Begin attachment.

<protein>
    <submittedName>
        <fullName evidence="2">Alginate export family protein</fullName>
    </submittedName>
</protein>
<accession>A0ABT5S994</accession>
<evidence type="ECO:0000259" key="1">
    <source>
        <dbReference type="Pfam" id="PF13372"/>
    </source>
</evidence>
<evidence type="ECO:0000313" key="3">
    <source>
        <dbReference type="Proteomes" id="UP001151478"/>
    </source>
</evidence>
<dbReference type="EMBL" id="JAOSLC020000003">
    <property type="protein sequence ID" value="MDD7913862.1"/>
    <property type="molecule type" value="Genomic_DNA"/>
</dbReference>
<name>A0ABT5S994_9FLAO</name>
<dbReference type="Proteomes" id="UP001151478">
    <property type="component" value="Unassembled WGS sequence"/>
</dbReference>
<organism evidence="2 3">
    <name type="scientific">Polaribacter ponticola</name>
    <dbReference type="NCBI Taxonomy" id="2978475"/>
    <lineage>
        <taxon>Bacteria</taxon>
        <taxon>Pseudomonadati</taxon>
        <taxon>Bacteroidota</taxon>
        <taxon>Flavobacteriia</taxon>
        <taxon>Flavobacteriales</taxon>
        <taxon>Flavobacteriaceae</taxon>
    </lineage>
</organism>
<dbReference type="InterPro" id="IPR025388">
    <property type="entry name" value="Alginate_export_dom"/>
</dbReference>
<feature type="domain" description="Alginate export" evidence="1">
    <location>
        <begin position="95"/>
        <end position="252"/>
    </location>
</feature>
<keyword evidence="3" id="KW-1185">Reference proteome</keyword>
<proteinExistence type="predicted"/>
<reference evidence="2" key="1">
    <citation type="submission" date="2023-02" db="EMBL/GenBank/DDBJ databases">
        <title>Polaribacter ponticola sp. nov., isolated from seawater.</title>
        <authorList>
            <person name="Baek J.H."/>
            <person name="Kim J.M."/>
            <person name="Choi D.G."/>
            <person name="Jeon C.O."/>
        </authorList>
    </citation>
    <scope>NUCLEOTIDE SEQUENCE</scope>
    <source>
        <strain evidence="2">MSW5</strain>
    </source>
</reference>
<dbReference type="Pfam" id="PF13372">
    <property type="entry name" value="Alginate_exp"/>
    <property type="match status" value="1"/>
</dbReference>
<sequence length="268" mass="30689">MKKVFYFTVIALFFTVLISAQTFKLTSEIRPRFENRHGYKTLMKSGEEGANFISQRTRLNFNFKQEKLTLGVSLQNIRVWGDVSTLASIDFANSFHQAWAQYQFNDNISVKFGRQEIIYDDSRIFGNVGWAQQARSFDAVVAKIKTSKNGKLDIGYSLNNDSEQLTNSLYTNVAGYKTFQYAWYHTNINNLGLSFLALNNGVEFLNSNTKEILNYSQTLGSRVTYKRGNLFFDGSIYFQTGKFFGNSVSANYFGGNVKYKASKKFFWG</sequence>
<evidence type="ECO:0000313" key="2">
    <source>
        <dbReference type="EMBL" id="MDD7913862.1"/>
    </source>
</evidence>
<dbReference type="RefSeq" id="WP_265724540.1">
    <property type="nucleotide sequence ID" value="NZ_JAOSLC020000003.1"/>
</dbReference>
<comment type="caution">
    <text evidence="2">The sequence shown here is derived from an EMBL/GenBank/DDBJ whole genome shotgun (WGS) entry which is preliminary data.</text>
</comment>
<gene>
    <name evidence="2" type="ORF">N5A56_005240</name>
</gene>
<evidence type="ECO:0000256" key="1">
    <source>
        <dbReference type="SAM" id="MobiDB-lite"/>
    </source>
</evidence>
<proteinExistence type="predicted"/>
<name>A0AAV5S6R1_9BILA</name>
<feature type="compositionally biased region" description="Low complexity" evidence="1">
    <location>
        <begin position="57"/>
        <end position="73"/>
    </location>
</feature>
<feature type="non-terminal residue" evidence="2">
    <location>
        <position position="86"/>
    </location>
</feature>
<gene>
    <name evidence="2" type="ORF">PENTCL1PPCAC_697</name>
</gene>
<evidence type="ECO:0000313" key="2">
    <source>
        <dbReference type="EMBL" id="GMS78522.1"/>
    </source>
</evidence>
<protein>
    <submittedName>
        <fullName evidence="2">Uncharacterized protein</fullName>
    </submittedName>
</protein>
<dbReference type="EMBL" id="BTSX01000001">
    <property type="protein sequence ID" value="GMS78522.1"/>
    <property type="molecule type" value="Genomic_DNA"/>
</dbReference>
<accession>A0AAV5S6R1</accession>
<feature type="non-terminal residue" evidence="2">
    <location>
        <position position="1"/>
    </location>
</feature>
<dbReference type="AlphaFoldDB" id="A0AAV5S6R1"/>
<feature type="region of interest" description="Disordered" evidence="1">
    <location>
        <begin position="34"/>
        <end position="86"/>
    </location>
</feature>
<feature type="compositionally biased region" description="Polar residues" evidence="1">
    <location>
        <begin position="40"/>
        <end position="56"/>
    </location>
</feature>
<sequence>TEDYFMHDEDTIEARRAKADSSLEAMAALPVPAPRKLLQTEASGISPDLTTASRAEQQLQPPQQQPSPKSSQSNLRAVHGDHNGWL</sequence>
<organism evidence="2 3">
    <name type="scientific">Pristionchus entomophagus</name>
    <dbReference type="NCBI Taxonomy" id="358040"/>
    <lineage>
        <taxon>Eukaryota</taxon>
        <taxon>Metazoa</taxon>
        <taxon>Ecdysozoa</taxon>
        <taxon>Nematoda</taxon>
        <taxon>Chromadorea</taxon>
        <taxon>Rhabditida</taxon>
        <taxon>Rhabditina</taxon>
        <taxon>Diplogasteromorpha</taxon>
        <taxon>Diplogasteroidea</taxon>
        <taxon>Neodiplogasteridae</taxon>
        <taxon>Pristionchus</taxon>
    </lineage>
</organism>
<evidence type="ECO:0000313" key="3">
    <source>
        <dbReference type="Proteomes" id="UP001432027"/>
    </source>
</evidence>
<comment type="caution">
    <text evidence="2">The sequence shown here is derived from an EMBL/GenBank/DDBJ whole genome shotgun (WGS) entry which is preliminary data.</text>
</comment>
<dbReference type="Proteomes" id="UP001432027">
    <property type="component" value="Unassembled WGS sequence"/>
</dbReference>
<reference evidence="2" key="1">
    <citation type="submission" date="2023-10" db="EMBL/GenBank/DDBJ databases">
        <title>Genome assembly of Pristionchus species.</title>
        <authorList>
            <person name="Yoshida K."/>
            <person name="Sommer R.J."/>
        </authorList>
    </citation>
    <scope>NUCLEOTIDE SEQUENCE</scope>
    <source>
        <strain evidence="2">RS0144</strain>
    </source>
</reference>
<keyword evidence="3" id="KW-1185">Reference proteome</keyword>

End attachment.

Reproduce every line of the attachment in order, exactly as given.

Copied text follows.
<protein>
    <submittedName>
        <fullName evidence="2">Alginate export family protein</fullName>
    </submittedName>
</protein>
<accession>A0ABT5S994</accession>
<evidence type="ECO:0000259" key="1">
    <source>
        <dbReference type="Pfam" id="PF13372"/>
    </source>
</evidence>
<evidence type="ECO:0000313" key="3">
    <source>
        <dbReference type="Proteomes" id="UP001151478"/>
    </source>
</evidence>
<dbReference type="EMBL" id="JAOSLC020000003">
    <property type="protein sequence ID" value="MDD7913862.1"/>
    <property type="molecule type" value="Genomic_DNA"/>
</dbReference>
<name>A0ABT5S994_9FLAO</name>
<dbReference type="Proteomes" id="UP001151478">
    <property type="component" value="Unassembled WGS sequence"/>
</dbReference>
<organism evidence="2 3">
    <name type="scientific">Polaribacter ponticola</name>
    <dbReference type="NCBI Taxonomy" id="2978475"/>
    <lineage>
        <taxon>Bacteria</taxon>
        <taxon>Pseudomonadati</taxon>
        <taxon>Bacteroidota</taxon>
        <taxon>Flavobacteriia</taxon>
        <taxon>Flavobacteriales</taxon>
        <taxon>Flavobacteriaceae</taxon>
    </lineage>
</organism>
<dbReference type="InterPro" id="IPR025388">
    <property type="entry name" value="Alginate_export_dom"/>
</dbReference>
<feature type="domain" description="Alginate export" evidence="1">
    <location>
        <begin position="95"/>
        <end position="252"/>
    </location>
</feature>
<keyword evidence="3" id="KW-1185">Reference proteome</keyword>
<proteinExistence type="predicted"/>
<reference evidence="2" key="1">
    <citation type="submission" date="2023-02" db="EMBL/GenBank/DDBJ databases">
        <title>Polaribacter ponticola sp. nov., isolated from seawater.</title>
        <authorList>
            <person name="Baek J.H."/>
            <person name="Kim J.M."/>
            <person name="Choi D.G."/>
            <person name="Jeon C.O."/>
        </authorList>
    </citation>
    <scope>NUCLEOTIDE SEQUENCE</scope>
    <source>
        <strain evidence="2">MSW5</strain>
    </source>
</reference>
<dbReference type="Pfam" id="PF13372">
    <property type="entry name" value="Alginate_exp"/>
    <property type="match status" value="1"/>
</dbReference>
<sequence length="268" mass="30689">MKKVFYFTVIALFFTVLISAQTFKLTSEIRPRFENRHGYKTLMKSGEEGANFISQRTRLNFNFKQEKLTLGVSLQNIRVWGDVSTLASIDFANSFHQAWAQYQFNDNISVKFGRQEIIYDDSRIFGNVGWAQQARSFDAVVAKIKTSKNGKLDIGYSLNNDSEQLTNSLYTNVAGYKTFQYAWYHTNINNLGLSFLALNNGVEFLNSNTKEILNYSQTLGSRVTYKRGNLFFDGSIYFQTGKFFGNSVSANYFGGNVKYKASKKFFWG</sequence>
<evidence type="ECO:0000313" key="2">
    <source>
        <dbReference type="EMBL" id="MDD7913862.1"/>
    </source>
</evidence>
<dbReference type="RefSeq" id="WP_265724540.1">
    <property type="nucleotide sequence ID" value="NZ_JAOSLC020000003.1"/>
</dbReference>
<comment type="caution">
    <text evidence="2">The sequence shown here is derived from an EMBL/GenBank/DDBJ whole genome shotgun (WGS) entry which is preliminary data.</text>
</comment>
<gene>
    <name evidence="2" type="ORF">N5A56_005240</name>
</gene>
<evidence type="ECO:0000256" key="1">
    <source>
        <dbReference type="SAM" id="MobiDB-lite"/>
    </source>
</evidence>
<proteinExistence type="predicted"/>
<name>A0AAV5S6R1_9BILA</name>
<feature type="compositionally biased region" description="Low complexity" evidence="1">
    <location>
        <begin position="57"/>
        <end position="73"/>
    </location>
</feature>
<feature type="non-terminal residue" evidence="2">
    <location>
        <position position="86"/>
    </location>
</feature>
<gene>
    <name evidence="2" type="ORF">PENTCL1PPCAC_697</name>
</gene>
<evidence type="ECO:0000313" key="2">
    <source>
        <dbReference type="EMBL" id="GMS78522.1"/>
    </source>
</evidence>
<protein>
    <submittedName>
        <fullName evidence="2">Uncharacterized protein</fullName>
    </submittedName>
</protein>
<dbReference type="EMBL" id="BTSX01000001">
    <property type="protein sequence ID" value="GMS78522.1"/>
    <property type="molecule type" value="Genomic_DNA"/>
</dbReference>
<accession>A0AAV5S6R1</accession>
<feature type="non-terminal residue" evidence="2">
    <location>
        <position position="1"/>
    </location>
</feature>
<dbReference type="AlphaFoldDB" id="A0AAV5S6R1"/>
<feature type="region of interest" description="Disordered" evidence="1">
    <location>
        <begin position="34"/>
        <end position="86"/>
    </location>
</feature>
<feature type="compositionally biased region" description="Polar residues" evidence="1">
    <location>
        <begin position="40"/>
        <end position="56"/>
    </location>
</feature>
<sequence>TEDYFMHDEDTIEARRAKADSSLEAMAALPVPAPRKLLQTEASGISPDLTTASRAEQQLQPPQQQPSPKSSQSNLRAVHGDHNGWL</sequence>
<organism evidence="2 3">
    <name type="scientific">Pristionchus entomophagus</name>
    <dbReference type="NCBI Taxonomy" id="358040"/>
    <lineage>
        <taxon>Eukaryota</taxon>
        <taxon>Metazoa</taxon>
        <taxon>Ecdysozoa</taxon>
        <taxon>Nematoda</taxon>
        <taxon>Chromadorea</taxon>
        <taxon>Rhabditida</taxon>
        <taxon>Rhabditina</taxon>
        <taxon>Diplogasteromorpha</taxon>
        <taxon>Diplogasteroidea</taxon>
        <taxon>Neodiplogasteridae</taxon>
        <taxon>Pristionchus</taxon>
    </lineage>
</organism>
<evidence type="ECO:0000313" key="3">
    <source>
        <dbReference type="Proteomes" id="UP001432027"/>
    </source>
</evidence>
<comment type="caution">
    <text evidence="2">The sequence shown here is derived from an EMBL/GenBank/DDBJ whole genome shotgun (WGS) entry which is preliminary data.</text>
</comment>
<dbReference type="Proteomes" id="UP001432027">
    <property type="component" value="Unassembled WGS sequence"/>
</dbReference>
<reference evidence="2" key="1">
    <citation type="submission" date="2023-10" db="EMBL/GenBank/DDBJ databases">
        <title>Genome assembly of Pristionchus species.</title>
        <authorList>
            <person name="Yoshida K."/>
            <person name="Sommer R.J."/>
        </authorList>
    </citation>
    <scope>NUCLEOTIDE SEQUENCE</scope>
    <source>
        <strain evidence="2">RS0144</strain>
    </source>
</reference>
<keyword evidence="3" id="KW-1185">Reference proteome</keyword>